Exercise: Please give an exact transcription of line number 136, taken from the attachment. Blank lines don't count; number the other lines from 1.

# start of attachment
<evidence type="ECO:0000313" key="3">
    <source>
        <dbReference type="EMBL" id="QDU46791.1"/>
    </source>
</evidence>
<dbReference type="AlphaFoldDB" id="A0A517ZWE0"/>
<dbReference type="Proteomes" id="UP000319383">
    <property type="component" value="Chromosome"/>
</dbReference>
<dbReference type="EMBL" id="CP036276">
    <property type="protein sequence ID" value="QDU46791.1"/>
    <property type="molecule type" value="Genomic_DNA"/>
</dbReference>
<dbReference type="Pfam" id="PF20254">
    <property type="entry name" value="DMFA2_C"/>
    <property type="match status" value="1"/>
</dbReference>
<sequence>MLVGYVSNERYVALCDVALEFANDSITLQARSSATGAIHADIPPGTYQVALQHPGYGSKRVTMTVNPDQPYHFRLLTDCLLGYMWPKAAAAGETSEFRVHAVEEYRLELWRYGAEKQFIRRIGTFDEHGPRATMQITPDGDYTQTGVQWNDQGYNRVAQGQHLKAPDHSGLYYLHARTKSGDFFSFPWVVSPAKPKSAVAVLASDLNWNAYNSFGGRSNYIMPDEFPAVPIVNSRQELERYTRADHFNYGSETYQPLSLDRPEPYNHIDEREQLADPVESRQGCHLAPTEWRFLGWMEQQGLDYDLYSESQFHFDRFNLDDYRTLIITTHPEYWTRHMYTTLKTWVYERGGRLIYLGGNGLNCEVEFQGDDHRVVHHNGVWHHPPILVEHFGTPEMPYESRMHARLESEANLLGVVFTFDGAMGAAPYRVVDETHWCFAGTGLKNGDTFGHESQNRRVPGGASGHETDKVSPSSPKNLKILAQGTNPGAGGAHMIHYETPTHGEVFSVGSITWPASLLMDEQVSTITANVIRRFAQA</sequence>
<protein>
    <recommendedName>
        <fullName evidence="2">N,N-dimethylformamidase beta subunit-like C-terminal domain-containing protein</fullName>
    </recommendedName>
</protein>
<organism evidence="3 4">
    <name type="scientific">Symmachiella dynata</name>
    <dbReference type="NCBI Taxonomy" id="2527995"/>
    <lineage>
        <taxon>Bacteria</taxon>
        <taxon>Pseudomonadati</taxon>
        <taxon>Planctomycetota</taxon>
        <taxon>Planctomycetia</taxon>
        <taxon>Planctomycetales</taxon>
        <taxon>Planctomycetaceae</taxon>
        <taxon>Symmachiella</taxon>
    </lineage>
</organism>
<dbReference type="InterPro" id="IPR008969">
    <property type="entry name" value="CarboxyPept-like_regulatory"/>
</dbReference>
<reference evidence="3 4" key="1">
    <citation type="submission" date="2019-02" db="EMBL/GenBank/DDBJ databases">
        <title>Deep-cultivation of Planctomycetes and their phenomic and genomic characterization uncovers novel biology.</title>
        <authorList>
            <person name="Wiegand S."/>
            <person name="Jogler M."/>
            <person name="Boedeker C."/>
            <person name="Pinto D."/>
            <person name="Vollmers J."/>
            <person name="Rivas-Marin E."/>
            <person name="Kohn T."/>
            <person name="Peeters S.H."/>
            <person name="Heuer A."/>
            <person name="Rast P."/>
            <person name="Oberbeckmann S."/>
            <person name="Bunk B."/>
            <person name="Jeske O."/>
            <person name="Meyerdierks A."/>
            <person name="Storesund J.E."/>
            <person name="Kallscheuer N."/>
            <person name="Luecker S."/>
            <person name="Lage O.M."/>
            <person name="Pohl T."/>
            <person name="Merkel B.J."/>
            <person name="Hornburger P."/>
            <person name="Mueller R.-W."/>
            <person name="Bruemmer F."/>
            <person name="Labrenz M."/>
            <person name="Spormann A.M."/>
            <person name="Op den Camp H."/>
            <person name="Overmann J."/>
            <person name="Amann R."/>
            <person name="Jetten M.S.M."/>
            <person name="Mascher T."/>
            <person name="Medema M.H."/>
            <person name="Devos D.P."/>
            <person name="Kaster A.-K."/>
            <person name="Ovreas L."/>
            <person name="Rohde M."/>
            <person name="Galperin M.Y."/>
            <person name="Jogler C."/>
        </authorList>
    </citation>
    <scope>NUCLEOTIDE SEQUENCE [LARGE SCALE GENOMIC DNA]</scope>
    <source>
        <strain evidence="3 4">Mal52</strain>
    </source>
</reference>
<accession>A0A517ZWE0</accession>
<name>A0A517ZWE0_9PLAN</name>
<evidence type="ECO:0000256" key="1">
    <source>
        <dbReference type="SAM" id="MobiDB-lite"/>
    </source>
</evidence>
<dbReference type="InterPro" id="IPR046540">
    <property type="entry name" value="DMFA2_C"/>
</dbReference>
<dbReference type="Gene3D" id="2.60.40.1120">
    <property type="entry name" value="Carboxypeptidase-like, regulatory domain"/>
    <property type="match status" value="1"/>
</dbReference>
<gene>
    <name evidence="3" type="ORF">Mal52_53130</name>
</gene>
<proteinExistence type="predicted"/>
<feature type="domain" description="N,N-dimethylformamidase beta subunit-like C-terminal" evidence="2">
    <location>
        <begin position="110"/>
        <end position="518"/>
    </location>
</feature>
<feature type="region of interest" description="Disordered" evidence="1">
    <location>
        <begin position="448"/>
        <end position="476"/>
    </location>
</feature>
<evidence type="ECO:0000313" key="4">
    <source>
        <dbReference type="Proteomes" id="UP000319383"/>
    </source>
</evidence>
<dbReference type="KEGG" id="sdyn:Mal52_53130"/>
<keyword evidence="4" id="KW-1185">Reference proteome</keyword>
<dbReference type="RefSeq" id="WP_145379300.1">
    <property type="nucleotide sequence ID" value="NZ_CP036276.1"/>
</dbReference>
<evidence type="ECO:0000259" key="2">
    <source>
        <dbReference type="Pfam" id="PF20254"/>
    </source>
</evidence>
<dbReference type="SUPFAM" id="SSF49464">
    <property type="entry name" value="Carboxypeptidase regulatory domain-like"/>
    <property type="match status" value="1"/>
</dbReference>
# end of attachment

</dbReference>